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Top Tips from Entrepreneurs Like You

If you’re like me, you’re always seeking nuggets of wisdom that will help you run your business better. I’ll make it easy for you by including some real gems here. These folks are small business owners like you (or like you aspire to be), not corporate bigwigs, so they understand the pains that you experience in starting a business and helping it grow.

1. Do Your Research

Before you even start your business, do your homework, says Tracey Allen, author of Do it Yourself Press Releases: Helping to Promote Your Organization

“…you might think your business idea is great, but who are your competitors, what makes you different and how are large is the market for your product are just a few questions you should research,” says Allen.

Digging into your industry can help you find areas of weakness that your competitors haven’t covered. These could become your competitive advantages.

2. Focus on One Thing at a Time

Casandra Roache, aka Coach Cass, is a Healthy Relationship Expert/ Life Coach. She knows it’s tempting as an entrepreneur to bite off more than you can chew, but she encourages you to focus on one thing at a time instead:

“Entrepreneurs tend have the big vision to want to do everything at one time. Yes, you can have it all, but not all at once.”

If you’re working on your niche, zero in tightly rather than trying to be all things to all kinds of customers.

3. Aim for Constant Tweaks

Alexis Weinerman, President & CEO of On Point Media Group, encourages the ABC methodology: “Always Be Calibrating. You must always be adjusting your business model until it is perfect. Your first draft of your business plan will not be your last.”

Whether it’s your business plan, your product or service offerings or your marketing strategy, don’t be afraid to tweak it again and again.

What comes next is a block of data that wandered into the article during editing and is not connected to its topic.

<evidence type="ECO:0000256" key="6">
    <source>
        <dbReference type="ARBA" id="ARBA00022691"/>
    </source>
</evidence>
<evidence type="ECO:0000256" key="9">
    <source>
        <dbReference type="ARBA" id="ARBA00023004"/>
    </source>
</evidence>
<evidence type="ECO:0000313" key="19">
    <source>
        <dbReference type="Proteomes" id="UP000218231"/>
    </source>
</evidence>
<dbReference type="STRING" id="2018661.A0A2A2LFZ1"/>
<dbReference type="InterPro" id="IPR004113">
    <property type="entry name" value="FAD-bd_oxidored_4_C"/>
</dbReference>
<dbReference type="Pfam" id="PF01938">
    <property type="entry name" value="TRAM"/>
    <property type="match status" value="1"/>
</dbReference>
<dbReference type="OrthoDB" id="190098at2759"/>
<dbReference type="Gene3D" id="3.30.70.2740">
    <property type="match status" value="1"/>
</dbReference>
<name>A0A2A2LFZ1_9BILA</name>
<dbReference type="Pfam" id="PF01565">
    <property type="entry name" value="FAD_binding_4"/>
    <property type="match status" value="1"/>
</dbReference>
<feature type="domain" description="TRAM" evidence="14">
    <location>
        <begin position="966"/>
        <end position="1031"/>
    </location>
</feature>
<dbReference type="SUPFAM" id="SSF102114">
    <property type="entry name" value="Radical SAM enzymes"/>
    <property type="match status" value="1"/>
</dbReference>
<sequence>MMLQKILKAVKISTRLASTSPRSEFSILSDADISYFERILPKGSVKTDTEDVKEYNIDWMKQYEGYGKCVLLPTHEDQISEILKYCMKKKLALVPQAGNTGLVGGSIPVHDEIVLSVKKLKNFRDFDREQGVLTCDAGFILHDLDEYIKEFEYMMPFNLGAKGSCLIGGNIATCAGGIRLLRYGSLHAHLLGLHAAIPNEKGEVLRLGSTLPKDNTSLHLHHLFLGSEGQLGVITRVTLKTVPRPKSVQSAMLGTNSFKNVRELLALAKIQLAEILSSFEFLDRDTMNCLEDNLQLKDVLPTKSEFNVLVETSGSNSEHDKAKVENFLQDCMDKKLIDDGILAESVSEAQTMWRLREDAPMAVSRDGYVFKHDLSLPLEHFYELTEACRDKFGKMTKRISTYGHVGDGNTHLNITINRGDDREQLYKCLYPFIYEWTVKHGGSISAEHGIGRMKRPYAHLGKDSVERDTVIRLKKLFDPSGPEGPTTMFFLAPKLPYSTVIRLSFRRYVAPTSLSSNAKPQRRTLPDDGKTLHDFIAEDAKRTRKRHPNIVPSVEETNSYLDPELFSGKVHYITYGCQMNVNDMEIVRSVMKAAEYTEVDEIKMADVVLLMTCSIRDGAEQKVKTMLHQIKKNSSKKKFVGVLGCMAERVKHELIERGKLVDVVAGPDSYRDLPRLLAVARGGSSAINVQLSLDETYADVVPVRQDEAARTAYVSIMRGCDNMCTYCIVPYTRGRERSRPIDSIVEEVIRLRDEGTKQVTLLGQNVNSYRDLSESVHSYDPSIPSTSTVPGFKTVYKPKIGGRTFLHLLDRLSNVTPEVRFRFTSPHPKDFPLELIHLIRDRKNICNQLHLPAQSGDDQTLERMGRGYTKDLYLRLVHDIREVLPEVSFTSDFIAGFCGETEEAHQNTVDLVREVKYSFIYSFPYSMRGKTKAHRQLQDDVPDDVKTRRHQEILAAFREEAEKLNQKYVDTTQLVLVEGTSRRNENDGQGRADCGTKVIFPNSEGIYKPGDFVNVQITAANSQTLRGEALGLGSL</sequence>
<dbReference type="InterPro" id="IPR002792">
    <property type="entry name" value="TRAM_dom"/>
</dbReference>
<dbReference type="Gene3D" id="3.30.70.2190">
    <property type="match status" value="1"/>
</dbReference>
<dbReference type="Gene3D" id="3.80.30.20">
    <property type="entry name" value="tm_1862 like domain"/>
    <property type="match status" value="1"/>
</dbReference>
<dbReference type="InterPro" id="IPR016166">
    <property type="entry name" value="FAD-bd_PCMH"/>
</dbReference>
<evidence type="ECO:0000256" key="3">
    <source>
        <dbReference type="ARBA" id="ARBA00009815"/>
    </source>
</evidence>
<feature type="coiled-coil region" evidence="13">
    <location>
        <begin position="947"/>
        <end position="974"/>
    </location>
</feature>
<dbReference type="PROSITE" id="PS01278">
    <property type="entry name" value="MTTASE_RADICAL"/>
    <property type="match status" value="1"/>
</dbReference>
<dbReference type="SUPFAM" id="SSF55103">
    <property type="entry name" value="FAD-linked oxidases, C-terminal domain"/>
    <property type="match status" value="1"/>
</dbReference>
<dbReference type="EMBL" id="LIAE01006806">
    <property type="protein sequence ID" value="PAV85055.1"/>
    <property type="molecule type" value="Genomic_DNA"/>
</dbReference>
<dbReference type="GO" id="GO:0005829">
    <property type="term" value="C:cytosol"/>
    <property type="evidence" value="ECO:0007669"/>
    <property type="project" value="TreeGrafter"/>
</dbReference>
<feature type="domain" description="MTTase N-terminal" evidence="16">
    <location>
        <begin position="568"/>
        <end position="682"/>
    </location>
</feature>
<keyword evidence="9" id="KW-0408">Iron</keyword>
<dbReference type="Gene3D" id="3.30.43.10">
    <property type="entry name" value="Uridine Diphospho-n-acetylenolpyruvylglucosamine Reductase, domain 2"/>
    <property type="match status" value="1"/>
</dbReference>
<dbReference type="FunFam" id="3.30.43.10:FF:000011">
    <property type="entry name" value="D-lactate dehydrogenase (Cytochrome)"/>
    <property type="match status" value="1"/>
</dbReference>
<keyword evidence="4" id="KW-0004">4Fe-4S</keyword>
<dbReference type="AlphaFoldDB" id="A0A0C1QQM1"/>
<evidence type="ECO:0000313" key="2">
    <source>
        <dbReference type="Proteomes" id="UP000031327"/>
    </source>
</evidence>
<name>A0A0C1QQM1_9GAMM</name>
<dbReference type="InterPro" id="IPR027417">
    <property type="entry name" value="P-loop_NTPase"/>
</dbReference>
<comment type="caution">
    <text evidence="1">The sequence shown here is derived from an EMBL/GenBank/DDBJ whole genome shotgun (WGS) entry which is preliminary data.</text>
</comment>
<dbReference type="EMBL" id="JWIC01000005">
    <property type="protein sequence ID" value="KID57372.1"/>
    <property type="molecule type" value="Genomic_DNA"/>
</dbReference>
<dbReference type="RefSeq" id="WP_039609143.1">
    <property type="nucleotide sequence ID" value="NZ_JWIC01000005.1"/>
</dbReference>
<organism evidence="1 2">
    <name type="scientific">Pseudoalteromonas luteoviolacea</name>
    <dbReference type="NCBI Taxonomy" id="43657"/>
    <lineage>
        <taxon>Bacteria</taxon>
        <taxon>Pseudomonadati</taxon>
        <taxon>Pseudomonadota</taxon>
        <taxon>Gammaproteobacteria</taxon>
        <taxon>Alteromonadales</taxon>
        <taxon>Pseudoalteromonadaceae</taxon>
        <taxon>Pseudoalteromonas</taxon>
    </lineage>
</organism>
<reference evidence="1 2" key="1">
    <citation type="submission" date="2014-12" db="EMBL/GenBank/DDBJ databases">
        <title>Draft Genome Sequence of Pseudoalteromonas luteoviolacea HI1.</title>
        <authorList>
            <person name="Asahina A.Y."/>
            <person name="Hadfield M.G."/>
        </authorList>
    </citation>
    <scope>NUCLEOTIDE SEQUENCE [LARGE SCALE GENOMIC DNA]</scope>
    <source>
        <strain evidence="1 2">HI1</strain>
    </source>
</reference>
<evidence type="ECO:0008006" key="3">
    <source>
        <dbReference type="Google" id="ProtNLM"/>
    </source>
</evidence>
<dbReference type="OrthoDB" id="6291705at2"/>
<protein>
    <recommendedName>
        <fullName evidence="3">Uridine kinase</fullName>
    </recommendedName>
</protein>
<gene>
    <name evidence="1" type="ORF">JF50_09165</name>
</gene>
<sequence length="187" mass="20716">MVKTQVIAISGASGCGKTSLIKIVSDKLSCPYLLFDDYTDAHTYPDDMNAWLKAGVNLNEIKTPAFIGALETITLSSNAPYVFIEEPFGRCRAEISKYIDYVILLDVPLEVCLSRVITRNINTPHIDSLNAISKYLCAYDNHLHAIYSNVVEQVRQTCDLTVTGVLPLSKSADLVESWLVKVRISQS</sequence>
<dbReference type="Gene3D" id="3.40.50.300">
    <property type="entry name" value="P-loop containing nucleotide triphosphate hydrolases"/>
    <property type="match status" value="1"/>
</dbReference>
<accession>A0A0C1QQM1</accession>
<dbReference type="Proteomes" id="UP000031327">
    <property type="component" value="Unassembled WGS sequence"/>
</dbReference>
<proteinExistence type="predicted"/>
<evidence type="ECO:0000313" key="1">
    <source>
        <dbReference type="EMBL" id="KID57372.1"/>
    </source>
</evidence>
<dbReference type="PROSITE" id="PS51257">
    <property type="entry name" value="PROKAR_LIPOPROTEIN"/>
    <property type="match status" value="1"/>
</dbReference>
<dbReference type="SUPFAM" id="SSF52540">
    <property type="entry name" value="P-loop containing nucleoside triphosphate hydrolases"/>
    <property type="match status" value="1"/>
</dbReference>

5. Don’t Wait for a Masterpiece

We’ve all been there: we wait to release a product because it’s not quite perfect. But Corey Leff, Founder & CEO of spendLO, LLC, says if you wait for perfection, you’ll never find it.

“… release your product early and often. In other words, don’t wait until YOU think you’ve completed your masterpiece. The truth is that the consumer doesn’t know your vision for the future. You can always add features later. It is more important to get the product out to the target user. You’ll find they often will be able to provide great feedback for you to use moving forward. If you are striving for perfection in the first release, you likely will never get off the ground.”

5. Don’t Jump in Before You’re Ready

Eager as you are to start a business, if you’re not financially ready and don’t completely have your business plan ready to go, start slow. Andrew Shrage, founder of Money Crashers, suggests starting a business while you’re still working your day job:

“Starting a business is risky and scary when it comes to your finances. For that reason, don’t overlook the possibility of starting a business while working another job. This will take a lot of the pressure off and you can work up your business’s cash flow before finally deciding to quit your job.”

Your best tip for starting a business? Get incorporated or file an LLC to protect your personal assets. CorpNet can help you file your business structure, so get started with us today.

Photo: Daniel*1977 on Flickr

Susan Payton

Susan Payton

Susan Payton is the President of Egg Marketing & Communications, an Internet marketing firm specializing in content marketing, social media management, and press releases. Susan is also the founder of How to Create a Press Release. She blogs about marketing on her blog: The Marketing Eggspert Blog, and also writes on Small Business Trends and BizLaunch. Susan has written several books, including DIY Press Releases, 101 Entrepreneur Tips and Internet Marketing Strategies for Entrepreneurs. Follow her on Twitter @eggmarketing or on Google+

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  1. I like how number 5 frames a key hangup for entrepreneurs and start ups – customers are looking for something that solves a problem. Too much effort into a masterpiece effort eliminates the speed of solution delivery – now that does not mean create a poor product intentional or breach, say, FDA approval. But it does mean look exactly at how your solution delivers value and focus there to get a deliverable service or product in the customers’ hands. Great post.

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